How’s this for a federal campaign slogan: 'Thou Shalt Not Kill'

Many voters would be happy to see a full debate about how a new Canadian government might revise policies with that ethical standard in mind.

Video still from Stop the Killing campaign, produced by United Steelworkers
Video still from Stop the Killing campaign, produced by United Steelworkers following the Westray Law, which was passed unanimously in Parliament in 2004.

Well, folks, it’s election time again in Canada, and by now, after the first TV debates and several weeks of hectic campaign appearances, at least a few things are clear as we face the prospect of Canada’s longest federal election campaign in recent history. All four major candidates are passionately in favour of the “middle class” and “ordinary working Canadians” and all are unequivocally opposed to “terrorism,” although divided on how to combat it, and about just how to define this odious entity.

The candidates were split on whether Bill C-51, with its endorsement of “all police state all the time” was a tool for fighting terrorism or a blow against the freedom and privacy rights of Canadians. (The scorecard? Harper 100-per-cent in favour of tying up Canada in an S&M-tinged C-51 Shades of Grey, Trudeau willing to sign on for the Conservative’s dungeon play party so long as they could introduce a few “safety word” amendments after the election, and Mulcair and May concerned enough about liberty to oppose the bill, although the NDP opposition was only firmed up after some rebarbative waffling.

But setting aside Canada’s Incredible Shrinking Civil Liberties for a moment, let me suggest that there are other life-and-death issues that will not be properly discussed during this campaign, and should be: “Thou shalt not kill.”

How hard is that to understand? Many voters, even those like me who do not subscribe to any religious doctrine, would be happy to see a full debate about how a new Canadian government might revise policies with that ethical standard in mind. Here are three policy areas that should be addressed:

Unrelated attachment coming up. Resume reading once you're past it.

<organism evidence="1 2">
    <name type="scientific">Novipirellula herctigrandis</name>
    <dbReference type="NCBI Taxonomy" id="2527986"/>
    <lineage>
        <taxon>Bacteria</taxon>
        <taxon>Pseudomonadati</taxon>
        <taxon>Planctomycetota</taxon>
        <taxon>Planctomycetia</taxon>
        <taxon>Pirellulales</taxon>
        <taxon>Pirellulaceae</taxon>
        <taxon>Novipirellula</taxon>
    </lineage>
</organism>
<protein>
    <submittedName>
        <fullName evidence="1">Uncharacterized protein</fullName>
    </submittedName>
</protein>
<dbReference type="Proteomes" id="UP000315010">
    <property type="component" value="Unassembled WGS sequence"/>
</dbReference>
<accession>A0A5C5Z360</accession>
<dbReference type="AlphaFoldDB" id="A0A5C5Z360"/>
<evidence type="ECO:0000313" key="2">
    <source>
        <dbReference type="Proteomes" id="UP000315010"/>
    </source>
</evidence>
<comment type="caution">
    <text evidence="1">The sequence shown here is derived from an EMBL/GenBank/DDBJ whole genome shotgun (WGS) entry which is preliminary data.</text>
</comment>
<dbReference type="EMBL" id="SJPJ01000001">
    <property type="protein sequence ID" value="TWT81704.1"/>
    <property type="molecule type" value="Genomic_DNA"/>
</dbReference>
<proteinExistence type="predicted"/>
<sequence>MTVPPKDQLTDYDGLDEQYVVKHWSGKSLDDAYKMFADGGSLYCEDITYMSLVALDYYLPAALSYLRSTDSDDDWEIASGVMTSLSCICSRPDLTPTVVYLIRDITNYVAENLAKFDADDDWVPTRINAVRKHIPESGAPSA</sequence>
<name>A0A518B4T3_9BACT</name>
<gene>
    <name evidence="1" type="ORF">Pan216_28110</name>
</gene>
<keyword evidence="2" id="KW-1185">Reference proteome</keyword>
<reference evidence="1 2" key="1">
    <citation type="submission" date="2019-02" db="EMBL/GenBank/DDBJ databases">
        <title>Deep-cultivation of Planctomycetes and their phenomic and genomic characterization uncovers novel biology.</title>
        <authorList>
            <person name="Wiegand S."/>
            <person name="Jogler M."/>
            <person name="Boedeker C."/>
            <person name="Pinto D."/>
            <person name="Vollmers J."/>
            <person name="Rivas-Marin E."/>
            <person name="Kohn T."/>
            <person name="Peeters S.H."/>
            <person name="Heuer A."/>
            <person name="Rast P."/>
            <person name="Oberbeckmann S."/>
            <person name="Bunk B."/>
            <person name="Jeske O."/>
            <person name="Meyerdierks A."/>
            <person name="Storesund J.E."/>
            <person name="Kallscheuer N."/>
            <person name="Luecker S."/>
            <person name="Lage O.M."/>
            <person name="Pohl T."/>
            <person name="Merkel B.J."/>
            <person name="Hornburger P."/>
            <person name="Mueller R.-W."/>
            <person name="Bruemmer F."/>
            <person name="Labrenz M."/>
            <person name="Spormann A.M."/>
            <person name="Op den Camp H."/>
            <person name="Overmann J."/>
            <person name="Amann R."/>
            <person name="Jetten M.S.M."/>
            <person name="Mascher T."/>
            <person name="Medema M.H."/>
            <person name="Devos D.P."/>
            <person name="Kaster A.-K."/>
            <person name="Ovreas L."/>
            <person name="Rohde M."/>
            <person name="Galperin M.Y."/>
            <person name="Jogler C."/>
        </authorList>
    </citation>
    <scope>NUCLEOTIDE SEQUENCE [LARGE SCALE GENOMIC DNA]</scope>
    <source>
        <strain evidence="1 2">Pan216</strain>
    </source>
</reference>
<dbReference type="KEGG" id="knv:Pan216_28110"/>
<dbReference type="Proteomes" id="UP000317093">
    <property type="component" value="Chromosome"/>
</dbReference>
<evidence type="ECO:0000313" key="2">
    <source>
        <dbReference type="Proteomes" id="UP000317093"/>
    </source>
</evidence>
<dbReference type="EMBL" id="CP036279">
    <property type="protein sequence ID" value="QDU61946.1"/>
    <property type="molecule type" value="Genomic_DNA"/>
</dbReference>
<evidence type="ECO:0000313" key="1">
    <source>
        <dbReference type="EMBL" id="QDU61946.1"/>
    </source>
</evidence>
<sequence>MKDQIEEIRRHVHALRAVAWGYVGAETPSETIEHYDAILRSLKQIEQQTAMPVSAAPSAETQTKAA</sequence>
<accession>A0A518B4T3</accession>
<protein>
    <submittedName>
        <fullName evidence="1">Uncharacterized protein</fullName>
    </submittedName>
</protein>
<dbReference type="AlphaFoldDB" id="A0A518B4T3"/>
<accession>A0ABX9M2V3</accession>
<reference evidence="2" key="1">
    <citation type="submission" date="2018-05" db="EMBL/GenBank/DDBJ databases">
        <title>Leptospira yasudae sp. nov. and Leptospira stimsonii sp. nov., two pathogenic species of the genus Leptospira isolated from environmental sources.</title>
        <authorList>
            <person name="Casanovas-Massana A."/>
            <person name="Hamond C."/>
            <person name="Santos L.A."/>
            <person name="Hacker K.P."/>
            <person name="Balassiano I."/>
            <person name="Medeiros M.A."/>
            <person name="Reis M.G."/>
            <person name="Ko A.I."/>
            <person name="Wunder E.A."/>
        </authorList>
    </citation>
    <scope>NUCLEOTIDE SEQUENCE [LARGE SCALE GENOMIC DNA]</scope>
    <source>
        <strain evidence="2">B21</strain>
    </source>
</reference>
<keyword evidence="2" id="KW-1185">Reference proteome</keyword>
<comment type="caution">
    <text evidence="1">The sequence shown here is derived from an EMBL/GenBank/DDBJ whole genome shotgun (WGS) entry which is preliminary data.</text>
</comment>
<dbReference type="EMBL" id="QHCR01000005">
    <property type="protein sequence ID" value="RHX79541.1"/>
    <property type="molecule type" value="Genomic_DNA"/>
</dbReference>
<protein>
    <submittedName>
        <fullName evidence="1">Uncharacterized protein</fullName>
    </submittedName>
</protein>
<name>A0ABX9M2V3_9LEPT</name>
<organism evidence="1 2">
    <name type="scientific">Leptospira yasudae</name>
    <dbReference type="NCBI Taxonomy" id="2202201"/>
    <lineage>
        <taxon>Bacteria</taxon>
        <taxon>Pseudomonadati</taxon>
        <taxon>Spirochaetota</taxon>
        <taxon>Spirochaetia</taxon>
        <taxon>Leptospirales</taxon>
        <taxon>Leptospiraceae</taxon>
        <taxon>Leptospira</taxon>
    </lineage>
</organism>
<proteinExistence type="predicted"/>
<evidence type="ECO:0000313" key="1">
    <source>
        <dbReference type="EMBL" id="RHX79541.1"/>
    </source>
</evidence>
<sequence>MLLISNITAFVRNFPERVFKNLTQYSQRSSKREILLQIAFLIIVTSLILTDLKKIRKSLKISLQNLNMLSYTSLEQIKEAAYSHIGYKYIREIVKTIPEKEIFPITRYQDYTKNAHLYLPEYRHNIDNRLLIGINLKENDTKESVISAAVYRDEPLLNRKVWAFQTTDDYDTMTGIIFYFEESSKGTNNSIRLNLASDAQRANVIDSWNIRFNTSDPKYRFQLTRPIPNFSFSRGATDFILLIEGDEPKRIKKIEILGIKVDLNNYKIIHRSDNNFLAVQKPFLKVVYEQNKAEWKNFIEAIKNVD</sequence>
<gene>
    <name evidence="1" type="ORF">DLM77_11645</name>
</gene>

1. Don’t kill workers

Despite the passage over a decade ago of Criminal Code amendments (The Westray Act) that make it possible to lay charges when business owners and managers are criminally negligent in their push for profit, very few prosecutions have occurred, while every year around a thousand Canadian workers die in work-related accidents or illnesses.

While enforcing the Criminal Code is a provincial responsibility there are steps the federal government should take to see the law is actually enforced. (For more background, interested readers should take a look at the compelling evidence and arguments arrayed on the Stop the Killing website maintained by the United Steelworkers).

2. Don’t kill drug users and dealers

We need a ceasefire in the war on drugs, and on the armed struggle it promotes among drug-dealers. Vancouver recorded 16 fentanyl overdoses on Aug. 9. A total of 655 deaths due to this drug have been reported between 2009 and 2014, and an estimated 47,000 Canadian deaths annually are attributed to substance abuse.

Enforcement costs are estimated at more than $2 billion a year, all in a mindless effort to reverse the lessons of history. Prohibition does not work; it nurtures the creation of violent drug cartels (whose armed struggles add more fatalities to the butcher’s bill of death created by our mindless drug laws), keeps addicts from accessing treatment, and supports a toxic culture of militarized police and expanding prisons.

Prohibition has been tried, here and elsewhere, and it always fails. We should be using the opportunity of the election campaign to discuss sane alternatives that would see all mood altering substances legal and regulated, and some of the public money we are currently wasting on drug raids and prisons spent on addiction treatment, harm reduction and public education.

3. Don’t kill foreign civilians

The current federal government, after participating in a bombing campaign over Libya that de-stabilized that country, strengthened jihadi forces there and released a massive supply of military arms into the global black market, is trying to meet or match these results in its current military adventure against ISIS. Granted, the lethal fanaticism of ISIS is a problem, but it is not entirely clear that a policy that consists of bombing runs that are guaranteed to slaughter civilians and thus recruit more supporters for the Islamists is either sane or humane.

To their credit, Elizabeth May and the Greens have staked out a clear and persuasive anti-war position and Trudeau and Mulcair each have expressed some reservations about the way the Harper government is conduction its war. But the Liberal and NDP reservations are embedded in rhetorical fist-shaking about support for some kind of military action in the Middle East.

The country needs a full debate about whether killing members of a suicide cult is a good way to discourage the cult, and about the costs of “collateral damage,” the deaths of adult civilians and children that always attend modern war.

The great American philosopher Richard Rorty said that the goal of any decent politics was to reduce unnecessary cruelty in human life. I think he was right, and on that measure, the conduct of our candidates in the current federal election has to be judged a failure. Let’s hope for improvement as we slog through the long electoral march to Oct.19, and hope that at least a few lifesaving reforms emerge from the fog of rhetoric.

Tom Sandborn lives and writes in Vancouver. He welcomes feedback and suggestions at [email protected].

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